24 OCTOBER 1868

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The Spectator

T HE Revolution in Spain lags somewhat. The Provisional Government has quarrelled with the Juntas or elected Com- mittees, who have taken too much power into their hands,...

It is stated in Rome that the policy of the

The Spectator

Ex-Queen is to remain in France, and thence stir up a civil war by the cry of the Church in danger. Two provinces have already refused to expel the Jesuits, and the people seem...

The Provisional Government has issued two considerable decrees, one dissolving

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all monasteries established since 1837, and another emancipating all children of slaves born after the 17th September, 1868. In neither case is any compensation proposed. It is...

At Ormskirk on Wednesday, Mr. Gladstone answered the chal- lenge

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of his opponents to say whether lie thought, or did not think, that the English National Church ought likewise to be dis- established and disendowed. Ile said at once it could...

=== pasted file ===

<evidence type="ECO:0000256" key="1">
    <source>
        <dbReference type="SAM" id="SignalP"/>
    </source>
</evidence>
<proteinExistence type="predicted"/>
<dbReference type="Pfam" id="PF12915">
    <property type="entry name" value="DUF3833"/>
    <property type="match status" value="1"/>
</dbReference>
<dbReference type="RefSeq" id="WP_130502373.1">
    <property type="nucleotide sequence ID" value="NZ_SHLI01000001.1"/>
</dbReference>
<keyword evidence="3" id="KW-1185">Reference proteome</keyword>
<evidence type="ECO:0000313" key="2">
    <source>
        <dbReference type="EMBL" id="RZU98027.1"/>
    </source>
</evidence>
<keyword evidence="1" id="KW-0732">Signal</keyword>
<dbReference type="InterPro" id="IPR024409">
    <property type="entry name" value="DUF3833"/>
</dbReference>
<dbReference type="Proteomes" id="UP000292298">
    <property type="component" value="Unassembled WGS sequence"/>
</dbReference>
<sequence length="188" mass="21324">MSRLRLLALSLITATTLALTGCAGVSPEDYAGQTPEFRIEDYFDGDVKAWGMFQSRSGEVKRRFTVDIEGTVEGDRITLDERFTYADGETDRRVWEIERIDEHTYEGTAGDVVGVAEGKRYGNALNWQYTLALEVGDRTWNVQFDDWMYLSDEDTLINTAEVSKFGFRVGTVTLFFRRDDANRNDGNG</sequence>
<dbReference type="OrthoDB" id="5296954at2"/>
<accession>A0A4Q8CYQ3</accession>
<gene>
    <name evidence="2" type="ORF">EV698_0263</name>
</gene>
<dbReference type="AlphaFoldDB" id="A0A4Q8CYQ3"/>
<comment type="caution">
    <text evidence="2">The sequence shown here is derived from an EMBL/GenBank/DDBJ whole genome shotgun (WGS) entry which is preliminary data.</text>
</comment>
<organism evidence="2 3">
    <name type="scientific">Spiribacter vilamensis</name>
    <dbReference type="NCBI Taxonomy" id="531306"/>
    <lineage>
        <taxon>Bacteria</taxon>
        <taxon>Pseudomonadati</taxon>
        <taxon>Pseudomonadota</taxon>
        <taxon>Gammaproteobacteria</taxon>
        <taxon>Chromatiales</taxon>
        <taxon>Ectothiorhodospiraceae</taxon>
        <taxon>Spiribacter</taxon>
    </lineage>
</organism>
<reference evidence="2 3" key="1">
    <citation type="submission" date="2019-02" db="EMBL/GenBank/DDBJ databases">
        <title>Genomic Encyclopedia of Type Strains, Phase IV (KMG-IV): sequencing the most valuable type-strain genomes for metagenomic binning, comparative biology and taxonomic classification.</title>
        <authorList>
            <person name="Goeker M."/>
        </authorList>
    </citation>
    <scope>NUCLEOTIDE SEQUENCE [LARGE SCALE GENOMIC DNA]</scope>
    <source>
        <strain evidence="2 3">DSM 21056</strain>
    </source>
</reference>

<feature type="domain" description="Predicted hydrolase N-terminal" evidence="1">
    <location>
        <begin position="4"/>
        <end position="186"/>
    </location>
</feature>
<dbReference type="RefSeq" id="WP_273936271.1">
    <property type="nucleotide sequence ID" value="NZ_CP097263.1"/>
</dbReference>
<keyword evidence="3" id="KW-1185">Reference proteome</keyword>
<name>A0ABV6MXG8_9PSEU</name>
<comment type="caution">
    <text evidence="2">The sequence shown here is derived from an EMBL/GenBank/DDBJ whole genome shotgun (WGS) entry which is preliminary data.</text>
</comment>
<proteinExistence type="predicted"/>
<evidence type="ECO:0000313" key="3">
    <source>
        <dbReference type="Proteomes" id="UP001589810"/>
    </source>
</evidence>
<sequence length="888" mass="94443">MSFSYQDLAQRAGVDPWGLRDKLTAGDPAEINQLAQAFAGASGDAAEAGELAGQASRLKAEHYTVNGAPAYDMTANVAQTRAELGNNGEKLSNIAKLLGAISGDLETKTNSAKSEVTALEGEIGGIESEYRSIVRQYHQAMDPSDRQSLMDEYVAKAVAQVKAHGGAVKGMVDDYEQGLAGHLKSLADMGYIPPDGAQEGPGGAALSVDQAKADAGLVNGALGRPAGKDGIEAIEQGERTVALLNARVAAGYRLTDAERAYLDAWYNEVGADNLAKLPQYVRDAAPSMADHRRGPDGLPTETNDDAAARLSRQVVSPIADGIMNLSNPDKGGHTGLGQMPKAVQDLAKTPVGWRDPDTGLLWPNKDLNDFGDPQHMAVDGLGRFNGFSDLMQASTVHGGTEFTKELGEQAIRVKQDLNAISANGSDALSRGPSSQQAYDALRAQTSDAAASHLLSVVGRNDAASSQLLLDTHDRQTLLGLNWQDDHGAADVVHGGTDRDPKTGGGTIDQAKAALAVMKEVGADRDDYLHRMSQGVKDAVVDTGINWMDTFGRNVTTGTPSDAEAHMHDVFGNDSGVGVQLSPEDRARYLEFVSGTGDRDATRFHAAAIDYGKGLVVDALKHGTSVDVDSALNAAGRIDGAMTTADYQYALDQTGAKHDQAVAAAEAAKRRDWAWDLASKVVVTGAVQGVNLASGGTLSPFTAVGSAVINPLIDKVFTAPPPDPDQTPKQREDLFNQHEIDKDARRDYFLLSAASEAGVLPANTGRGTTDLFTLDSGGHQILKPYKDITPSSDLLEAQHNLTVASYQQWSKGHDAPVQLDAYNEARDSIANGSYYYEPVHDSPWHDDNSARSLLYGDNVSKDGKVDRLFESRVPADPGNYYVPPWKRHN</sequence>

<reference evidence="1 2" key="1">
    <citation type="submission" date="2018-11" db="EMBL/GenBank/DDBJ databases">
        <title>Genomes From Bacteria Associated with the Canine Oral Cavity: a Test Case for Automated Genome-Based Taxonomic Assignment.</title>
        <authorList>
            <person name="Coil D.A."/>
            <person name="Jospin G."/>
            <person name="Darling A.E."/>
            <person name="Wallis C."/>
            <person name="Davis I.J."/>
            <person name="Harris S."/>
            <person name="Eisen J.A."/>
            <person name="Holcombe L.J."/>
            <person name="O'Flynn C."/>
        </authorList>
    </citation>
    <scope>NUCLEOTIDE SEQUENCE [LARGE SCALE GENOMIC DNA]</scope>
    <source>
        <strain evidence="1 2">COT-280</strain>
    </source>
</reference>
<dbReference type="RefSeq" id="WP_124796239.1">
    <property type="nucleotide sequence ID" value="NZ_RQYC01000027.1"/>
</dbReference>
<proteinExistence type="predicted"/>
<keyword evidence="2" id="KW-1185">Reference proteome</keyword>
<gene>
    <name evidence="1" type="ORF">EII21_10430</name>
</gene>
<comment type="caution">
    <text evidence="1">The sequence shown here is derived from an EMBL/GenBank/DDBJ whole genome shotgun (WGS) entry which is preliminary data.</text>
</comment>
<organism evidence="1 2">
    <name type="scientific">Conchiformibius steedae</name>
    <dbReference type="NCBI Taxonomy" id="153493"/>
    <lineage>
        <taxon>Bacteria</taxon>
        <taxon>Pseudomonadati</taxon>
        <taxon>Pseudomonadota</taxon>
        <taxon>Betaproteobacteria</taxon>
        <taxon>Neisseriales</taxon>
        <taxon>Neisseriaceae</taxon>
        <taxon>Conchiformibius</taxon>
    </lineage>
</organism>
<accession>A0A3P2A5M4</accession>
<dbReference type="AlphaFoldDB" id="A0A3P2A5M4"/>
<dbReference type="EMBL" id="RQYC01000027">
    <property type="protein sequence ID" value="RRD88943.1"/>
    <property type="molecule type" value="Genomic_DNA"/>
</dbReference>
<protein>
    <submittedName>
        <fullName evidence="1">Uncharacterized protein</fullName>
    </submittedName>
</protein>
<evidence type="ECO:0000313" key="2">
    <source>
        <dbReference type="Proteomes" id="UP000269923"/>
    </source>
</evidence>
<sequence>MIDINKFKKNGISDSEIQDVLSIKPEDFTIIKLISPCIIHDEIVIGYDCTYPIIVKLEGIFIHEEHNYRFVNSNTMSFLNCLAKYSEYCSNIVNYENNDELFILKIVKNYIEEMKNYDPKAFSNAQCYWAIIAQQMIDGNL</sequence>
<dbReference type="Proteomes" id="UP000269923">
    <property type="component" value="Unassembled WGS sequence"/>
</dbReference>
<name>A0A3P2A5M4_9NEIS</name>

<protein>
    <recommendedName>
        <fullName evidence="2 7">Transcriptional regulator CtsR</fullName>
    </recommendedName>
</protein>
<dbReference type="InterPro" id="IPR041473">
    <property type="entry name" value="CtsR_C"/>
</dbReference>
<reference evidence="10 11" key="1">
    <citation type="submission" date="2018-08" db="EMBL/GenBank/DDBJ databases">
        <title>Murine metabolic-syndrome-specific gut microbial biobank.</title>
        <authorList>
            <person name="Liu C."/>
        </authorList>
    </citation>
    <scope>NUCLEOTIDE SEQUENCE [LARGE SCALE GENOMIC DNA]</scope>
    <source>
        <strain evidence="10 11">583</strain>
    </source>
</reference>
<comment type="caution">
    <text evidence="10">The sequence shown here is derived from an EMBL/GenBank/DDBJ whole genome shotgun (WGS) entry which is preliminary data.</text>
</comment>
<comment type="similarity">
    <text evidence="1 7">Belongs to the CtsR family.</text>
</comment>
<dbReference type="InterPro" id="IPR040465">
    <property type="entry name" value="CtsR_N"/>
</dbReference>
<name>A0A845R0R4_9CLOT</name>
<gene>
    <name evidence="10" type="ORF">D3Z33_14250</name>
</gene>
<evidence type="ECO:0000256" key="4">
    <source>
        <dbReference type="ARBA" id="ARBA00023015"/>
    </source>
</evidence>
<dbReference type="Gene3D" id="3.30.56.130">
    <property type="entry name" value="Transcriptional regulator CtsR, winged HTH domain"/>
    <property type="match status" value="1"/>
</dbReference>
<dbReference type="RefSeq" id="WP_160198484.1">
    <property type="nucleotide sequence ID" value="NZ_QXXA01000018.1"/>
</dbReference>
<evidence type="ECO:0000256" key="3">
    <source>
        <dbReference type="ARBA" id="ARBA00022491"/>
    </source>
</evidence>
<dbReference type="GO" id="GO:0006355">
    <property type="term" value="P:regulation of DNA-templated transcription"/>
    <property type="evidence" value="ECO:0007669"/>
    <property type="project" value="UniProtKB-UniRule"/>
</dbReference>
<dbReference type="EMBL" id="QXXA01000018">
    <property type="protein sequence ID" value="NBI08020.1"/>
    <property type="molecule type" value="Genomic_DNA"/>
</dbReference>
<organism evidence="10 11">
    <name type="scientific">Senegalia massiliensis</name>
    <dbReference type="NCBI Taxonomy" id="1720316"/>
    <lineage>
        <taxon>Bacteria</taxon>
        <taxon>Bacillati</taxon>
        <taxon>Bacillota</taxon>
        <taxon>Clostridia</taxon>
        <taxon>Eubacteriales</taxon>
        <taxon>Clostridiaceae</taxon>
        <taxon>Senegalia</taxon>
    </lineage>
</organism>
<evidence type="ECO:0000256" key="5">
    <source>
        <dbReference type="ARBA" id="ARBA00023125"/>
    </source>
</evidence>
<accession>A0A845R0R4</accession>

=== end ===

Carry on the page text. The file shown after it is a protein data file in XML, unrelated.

Lord Stanley referred, with characteristic disgust, on Monday at the

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Liverpool banquet to the amount of party speaking and writing with which the country is now deluged,—whereupon Mr. Gladstone, gracefully and playfully fitting on the cap, in...

Mr. Gladstone's speeches have been too numerous this week, and

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too diversified, for us to give any adequate account of their substance. At Newton this day week he demolished very ably the only counter scheme to his own, the reform of the...